Sometimes health promotion is being planned for a population. The planning tool poses specific questions related to populations (see central circle in planning tool figure) which facilitate intersectional analysis, and supports a more complex approach to Analysis, Review and Identification steps. These questions prompt a closer analysis of the “population” that highlights differential issues and needs among girls and women.


  • Health promoters may be considering interventions that address the needs of certain populations of girls and women such as girls who are facing pressures to drink alcohol, and who are showered with alcohol advertisements for coolers and “bikini friendly” beers (12) that promise health, low caloric content, and sexual prowess (13-14).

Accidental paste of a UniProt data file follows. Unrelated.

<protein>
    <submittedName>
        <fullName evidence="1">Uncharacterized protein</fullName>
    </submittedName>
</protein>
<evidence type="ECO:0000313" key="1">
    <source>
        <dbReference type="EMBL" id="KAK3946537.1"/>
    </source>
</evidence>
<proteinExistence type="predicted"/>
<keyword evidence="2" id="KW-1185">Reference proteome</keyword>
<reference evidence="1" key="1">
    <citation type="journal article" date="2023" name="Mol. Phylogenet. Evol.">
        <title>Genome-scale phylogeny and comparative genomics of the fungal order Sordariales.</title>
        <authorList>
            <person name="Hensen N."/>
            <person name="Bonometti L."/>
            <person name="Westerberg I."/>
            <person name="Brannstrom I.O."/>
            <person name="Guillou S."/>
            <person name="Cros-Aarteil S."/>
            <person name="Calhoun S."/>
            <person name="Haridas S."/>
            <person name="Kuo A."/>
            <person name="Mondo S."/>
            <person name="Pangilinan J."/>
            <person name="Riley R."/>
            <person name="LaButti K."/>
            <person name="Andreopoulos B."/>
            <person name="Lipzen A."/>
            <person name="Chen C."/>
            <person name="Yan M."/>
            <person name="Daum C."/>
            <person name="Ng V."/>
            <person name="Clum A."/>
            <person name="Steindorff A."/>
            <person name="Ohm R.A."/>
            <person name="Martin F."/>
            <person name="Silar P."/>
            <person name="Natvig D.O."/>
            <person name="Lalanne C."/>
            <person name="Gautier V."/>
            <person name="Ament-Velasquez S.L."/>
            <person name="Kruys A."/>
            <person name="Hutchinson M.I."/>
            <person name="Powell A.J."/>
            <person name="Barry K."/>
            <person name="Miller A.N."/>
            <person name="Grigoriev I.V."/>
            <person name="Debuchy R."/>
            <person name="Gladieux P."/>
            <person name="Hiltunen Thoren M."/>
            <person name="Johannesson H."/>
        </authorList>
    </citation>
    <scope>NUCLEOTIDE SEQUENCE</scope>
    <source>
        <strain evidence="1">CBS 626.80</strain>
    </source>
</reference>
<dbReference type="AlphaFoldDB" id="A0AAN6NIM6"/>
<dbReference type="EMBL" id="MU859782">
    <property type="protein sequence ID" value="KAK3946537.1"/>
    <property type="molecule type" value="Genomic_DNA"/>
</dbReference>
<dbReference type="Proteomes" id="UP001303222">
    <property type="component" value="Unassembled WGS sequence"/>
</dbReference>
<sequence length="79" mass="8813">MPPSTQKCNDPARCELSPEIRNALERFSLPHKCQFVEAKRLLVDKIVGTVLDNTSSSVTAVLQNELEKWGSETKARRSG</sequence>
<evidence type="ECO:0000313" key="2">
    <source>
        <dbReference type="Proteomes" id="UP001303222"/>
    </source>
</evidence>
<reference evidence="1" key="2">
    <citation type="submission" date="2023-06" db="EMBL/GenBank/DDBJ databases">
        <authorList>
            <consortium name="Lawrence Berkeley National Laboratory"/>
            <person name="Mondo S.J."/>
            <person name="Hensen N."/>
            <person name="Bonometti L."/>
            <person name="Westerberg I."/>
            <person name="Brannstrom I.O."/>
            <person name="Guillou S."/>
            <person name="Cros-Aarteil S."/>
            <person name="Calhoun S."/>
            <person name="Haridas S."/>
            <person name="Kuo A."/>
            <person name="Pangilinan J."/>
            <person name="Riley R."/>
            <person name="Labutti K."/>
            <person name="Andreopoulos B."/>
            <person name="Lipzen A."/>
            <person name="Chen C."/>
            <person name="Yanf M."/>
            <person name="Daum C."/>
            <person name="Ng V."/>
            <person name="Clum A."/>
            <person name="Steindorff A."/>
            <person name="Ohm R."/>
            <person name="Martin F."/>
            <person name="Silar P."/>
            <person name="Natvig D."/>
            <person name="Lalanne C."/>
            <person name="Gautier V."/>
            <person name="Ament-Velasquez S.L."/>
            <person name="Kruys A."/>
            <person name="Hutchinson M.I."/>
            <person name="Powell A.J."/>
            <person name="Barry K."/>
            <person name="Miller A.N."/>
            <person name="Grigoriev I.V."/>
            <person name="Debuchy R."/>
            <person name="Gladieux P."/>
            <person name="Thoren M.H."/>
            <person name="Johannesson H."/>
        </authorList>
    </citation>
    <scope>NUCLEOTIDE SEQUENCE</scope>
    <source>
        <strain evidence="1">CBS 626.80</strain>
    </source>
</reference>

• Health promoters may be considering interventions that address the multiple needs of Aboriginal women who are pregnant and who smoke, (a recent Canadian study by Heaman and Chalmers (15) found that 61.2 percent of pregnant Aboriginal women smoked compared to 26.2 percent of non-Aboriginal women). Aboriginal pregnant women who smoke are more likely to be young, single, experience low-income and less education, to use alcohol and illicit drugs, to have inadequate prenatal care and suffer from physical abuse and violence, low self-esteem and lack of social support.